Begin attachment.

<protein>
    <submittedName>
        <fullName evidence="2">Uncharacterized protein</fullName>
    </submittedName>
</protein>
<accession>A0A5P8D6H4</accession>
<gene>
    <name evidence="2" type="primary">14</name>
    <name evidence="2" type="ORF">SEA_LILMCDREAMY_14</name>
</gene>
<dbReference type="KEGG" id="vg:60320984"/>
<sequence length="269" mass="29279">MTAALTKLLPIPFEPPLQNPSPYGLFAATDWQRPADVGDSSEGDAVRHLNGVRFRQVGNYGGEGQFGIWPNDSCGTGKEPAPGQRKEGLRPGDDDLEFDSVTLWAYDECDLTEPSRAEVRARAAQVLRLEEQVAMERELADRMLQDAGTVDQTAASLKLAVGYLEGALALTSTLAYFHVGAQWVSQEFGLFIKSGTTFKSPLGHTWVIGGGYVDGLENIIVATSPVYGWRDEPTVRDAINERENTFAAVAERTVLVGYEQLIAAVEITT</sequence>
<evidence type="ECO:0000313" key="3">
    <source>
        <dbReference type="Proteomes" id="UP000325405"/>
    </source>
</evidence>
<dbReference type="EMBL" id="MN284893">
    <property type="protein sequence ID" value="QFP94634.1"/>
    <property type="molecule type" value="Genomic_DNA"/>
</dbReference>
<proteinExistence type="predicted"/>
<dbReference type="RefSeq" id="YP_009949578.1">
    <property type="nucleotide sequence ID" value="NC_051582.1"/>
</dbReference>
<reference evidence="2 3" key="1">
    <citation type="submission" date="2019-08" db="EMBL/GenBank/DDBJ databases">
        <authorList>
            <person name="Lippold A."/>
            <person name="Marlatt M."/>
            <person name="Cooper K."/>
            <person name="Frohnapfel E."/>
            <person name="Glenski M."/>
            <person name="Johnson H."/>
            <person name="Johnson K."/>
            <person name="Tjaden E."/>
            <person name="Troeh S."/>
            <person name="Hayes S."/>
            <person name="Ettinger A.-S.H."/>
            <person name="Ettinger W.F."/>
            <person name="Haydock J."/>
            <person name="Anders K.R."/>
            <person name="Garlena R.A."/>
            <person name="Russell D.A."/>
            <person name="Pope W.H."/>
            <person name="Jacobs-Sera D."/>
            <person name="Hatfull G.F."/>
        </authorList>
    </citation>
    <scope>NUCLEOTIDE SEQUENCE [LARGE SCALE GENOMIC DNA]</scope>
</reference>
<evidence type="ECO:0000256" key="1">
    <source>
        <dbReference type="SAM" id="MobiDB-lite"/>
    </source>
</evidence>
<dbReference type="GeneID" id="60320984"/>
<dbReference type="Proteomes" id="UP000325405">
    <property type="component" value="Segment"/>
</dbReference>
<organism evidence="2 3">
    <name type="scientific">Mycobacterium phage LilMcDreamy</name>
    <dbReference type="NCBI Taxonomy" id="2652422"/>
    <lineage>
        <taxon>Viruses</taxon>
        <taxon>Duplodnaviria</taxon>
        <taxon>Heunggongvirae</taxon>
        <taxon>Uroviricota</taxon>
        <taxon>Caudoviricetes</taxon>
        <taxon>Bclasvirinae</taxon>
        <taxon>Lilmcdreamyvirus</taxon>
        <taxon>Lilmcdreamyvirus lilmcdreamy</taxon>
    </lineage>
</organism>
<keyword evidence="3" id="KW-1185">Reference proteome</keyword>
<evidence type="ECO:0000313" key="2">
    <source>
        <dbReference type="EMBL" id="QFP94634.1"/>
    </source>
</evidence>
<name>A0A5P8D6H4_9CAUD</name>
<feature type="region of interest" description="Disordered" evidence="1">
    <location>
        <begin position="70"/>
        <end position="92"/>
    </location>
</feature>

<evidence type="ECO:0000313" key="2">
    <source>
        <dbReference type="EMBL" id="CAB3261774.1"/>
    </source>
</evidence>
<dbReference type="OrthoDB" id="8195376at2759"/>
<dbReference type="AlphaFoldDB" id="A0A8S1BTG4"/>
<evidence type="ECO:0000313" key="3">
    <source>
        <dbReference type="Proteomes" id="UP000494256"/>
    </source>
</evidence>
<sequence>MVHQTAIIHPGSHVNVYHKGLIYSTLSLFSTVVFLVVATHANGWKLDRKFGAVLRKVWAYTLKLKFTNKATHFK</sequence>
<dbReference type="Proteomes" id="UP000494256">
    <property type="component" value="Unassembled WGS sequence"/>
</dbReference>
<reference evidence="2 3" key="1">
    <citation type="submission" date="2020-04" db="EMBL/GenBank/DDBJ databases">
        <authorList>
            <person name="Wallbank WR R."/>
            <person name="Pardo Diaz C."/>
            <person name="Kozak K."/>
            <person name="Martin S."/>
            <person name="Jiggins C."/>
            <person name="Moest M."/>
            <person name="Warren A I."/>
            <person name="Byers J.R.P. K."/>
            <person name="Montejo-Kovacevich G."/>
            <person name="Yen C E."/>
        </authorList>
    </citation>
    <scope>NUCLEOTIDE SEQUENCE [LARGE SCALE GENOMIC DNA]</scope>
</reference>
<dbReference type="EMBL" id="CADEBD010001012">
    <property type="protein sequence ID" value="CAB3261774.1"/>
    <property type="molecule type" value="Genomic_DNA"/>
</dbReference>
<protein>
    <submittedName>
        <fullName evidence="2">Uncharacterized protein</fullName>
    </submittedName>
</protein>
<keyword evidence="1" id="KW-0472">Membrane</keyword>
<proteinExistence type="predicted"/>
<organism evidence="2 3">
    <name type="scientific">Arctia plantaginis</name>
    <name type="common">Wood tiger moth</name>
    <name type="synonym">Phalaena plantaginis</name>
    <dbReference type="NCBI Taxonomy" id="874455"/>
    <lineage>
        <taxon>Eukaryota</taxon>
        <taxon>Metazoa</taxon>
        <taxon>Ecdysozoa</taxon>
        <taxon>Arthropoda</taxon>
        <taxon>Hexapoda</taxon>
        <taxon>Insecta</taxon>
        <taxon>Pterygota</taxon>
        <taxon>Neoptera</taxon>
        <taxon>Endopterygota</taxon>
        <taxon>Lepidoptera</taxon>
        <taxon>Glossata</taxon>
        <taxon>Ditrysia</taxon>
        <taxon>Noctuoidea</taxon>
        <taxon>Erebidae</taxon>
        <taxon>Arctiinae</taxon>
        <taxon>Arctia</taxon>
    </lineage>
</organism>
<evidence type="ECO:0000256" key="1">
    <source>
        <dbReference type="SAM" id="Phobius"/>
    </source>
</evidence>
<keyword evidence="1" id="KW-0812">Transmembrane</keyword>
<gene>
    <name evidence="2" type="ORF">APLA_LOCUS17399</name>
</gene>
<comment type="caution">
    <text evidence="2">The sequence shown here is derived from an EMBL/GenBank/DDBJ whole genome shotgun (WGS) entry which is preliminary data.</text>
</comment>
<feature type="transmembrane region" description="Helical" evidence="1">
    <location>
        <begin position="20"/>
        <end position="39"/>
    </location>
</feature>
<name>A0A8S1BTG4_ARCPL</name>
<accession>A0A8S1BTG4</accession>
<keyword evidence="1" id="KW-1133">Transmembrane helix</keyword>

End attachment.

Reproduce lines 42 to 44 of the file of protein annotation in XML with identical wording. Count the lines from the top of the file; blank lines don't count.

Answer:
            <person name="Anders K.R."/>
            <person name="Garlena R.A."/>
            <person name="Russell D.A."/>